Affective is a collection of fresh reads, perspectives, and thought pieces

Second Person


May 03

The Second Person is a project exploring the various identities that converge into who we are, the hundreds of worlds we inhabit in a day, the roles we play that are always changing. Through second person prose pieces, we try to bring out various versions of ‘you’, virtual and real, internal and external, and create an archive of self by examining interactions, beliefs, experiences or moments.

From inside the car, all that you can think about is the invisible problems. The growing sense of dread that threatens to take over your entire mind, that seems to be leaking into it like an oil spill.

You argue with yourself, trying to cling to logic, to think of positives. It’s crazy to see this street and think of these abstract threats to the future. It is just a road, in a crowded city, being constantly renovated. Just another traffic jam, like the many hundreds of thousands in various parts of the world right now.

But in your mind, it’s far more than that. The alarmingly brazen bikers and cyclists and pedestrians are a constant threat, forcing you to be alert every second, and to imagine the consequences of a moment or a slip that may lead to chaos. Still, they are the least of your worries.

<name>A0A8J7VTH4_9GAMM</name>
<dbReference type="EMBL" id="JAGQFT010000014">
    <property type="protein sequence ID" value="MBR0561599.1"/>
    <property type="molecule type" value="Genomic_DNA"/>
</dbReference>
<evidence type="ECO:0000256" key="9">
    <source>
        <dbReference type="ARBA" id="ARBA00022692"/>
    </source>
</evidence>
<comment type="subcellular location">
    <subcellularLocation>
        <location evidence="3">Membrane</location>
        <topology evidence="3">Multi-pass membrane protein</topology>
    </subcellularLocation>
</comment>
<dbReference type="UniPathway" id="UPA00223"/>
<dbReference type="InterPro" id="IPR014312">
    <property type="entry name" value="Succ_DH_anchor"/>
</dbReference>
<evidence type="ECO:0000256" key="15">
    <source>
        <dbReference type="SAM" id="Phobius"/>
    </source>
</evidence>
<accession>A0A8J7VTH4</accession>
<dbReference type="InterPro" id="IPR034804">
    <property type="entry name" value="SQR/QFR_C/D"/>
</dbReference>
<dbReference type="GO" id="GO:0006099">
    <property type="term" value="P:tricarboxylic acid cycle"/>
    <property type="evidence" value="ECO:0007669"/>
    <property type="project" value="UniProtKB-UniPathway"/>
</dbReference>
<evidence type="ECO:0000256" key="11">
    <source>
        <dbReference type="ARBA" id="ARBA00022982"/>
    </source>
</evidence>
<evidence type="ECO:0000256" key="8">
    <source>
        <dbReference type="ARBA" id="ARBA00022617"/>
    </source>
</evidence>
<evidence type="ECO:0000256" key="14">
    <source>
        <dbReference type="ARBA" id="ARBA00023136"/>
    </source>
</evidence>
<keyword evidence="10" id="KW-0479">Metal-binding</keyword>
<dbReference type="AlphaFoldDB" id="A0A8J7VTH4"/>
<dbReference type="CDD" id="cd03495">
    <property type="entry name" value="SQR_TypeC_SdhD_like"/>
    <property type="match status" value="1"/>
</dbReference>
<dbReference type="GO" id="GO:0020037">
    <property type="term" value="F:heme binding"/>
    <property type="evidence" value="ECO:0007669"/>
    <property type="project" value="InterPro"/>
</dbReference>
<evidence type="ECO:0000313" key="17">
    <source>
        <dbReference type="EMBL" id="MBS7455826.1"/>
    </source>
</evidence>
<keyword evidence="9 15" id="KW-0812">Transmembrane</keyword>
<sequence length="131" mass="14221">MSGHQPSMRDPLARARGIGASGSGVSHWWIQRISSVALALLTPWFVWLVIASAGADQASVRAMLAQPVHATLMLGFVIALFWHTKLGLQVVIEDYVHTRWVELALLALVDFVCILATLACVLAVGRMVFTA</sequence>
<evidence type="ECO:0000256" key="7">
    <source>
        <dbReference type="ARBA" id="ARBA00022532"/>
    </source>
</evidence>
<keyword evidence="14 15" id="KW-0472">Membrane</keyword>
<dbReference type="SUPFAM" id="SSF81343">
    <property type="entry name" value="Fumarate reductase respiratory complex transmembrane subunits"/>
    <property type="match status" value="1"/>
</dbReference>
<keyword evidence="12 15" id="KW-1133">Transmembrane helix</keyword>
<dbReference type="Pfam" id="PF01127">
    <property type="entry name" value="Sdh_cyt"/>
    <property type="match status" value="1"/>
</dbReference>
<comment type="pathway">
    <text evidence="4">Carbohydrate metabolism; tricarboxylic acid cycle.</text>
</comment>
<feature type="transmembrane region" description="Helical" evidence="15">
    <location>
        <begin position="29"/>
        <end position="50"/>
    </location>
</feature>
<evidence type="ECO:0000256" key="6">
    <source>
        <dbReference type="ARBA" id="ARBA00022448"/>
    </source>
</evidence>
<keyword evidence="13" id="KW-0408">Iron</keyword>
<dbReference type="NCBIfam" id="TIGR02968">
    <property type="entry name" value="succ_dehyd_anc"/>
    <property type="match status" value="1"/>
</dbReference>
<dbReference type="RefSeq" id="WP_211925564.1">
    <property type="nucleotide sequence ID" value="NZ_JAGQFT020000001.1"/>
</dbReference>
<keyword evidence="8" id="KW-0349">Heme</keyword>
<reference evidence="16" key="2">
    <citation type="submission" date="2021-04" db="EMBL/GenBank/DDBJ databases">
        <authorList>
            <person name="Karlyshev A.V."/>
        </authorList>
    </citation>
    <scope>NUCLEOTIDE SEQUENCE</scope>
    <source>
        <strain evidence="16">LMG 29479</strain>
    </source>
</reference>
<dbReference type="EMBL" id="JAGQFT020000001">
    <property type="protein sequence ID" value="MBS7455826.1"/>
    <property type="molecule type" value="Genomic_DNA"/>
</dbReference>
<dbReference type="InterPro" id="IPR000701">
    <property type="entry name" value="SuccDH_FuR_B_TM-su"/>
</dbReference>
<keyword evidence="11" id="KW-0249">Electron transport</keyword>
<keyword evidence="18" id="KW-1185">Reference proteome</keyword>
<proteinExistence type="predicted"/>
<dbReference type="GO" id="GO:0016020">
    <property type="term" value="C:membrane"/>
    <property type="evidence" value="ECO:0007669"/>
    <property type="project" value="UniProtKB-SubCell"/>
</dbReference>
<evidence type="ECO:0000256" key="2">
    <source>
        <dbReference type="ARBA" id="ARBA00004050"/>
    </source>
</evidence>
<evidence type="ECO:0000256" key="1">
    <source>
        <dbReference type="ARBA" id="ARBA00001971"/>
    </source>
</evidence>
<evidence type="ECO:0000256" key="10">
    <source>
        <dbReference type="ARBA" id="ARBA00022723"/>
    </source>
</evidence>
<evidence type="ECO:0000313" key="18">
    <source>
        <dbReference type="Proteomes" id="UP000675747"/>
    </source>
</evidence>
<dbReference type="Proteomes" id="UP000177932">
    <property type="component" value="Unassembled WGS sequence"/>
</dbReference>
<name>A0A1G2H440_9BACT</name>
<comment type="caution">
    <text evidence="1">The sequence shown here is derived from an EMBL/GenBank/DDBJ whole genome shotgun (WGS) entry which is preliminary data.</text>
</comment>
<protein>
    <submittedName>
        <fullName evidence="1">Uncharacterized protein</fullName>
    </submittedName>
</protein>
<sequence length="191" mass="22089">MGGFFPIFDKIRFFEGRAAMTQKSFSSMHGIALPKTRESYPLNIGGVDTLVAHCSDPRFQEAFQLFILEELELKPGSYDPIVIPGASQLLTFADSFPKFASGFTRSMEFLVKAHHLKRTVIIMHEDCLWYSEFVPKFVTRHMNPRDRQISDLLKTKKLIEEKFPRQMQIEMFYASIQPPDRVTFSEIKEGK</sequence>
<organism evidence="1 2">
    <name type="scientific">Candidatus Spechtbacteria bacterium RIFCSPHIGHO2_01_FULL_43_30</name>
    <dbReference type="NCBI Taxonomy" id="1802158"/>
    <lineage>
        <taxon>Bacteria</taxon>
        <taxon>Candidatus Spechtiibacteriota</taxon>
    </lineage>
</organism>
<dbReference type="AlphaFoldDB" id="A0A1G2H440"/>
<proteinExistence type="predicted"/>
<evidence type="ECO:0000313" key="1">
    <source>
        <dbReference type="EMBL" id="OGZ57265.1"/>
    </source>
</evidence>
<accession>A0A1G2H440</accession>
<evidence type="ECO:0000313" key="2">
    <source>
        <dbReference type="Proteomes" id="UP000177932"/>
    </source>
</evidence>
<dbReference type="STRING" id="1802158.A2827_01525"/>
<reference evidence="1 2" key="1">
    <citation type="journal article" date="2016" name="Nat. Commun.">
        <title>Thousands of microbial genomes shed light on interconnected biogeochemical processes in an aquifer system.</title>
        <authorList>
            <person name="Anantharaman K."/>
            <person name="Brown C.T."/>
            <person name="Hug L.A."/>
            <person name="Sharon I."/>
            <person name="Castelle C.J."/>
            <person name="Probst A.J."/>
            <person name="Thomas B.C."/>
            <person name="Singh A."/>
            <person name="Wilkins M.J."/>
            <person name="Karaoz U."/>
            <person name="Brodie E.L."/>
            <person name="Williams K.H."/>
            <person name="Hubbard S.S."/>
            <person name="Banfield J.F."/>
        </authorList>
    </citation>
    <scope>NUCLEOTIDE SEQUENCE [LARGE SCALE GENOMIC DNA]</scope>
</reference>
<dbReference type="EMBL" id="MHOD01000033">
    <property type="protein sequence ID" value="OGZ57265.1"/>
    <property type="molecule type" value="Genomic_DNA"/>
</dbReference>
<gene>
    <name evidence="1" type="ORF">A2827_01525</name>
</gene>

Worse are the tufts of smoke, the dust in the air, the rubble by the side of the road. They are a symptom of the nation, and immediately remind you of statistics. Statistics of rampant air pollution, of no safety standards, of long term health problems that you have begun to feel certain you will contract.

The car inches forward and you arrive at the junction. The sidewalk is lined with hawkers of vegetables, fruits and street food. Instead of tempting you, it leads you down another spiral. Of thinking about the pesticides in produce, the chemicals that make them seem riper, the levels of lead or mercury or whatever is most dangerous. You imagine having to eat at the street food stalls everyday, imagine how many stomachs or intestines or kidneys or livers have been ruined by it.

The light finally changes and you try to focus on the road, to take your mind away from these absurd worries. Your phone buzzes and of course that takes you into another kind of worry, a tizzy about loneliness and connection. You resist the urge to check it and keep driving. You wonder about the mechanism of a message or e-mail being delivered to you, of someone typing from somewhere and invisible signals transmitting their words instantly. You wonder about the towers and radiation and satellites that you know are somehow involved, about various ways in which it could all go wrong, about all the possible cancers they might cause.

You try to push aside these fears, the looming danger that seems to be hanging over every aspect of this journey. Breathe in and out. There’s nothing you can do about the radiation, the pollution, the struggle. Just ignore them, control your reaction. Turn on the radio, focus on the road, and dream of a different place instead.

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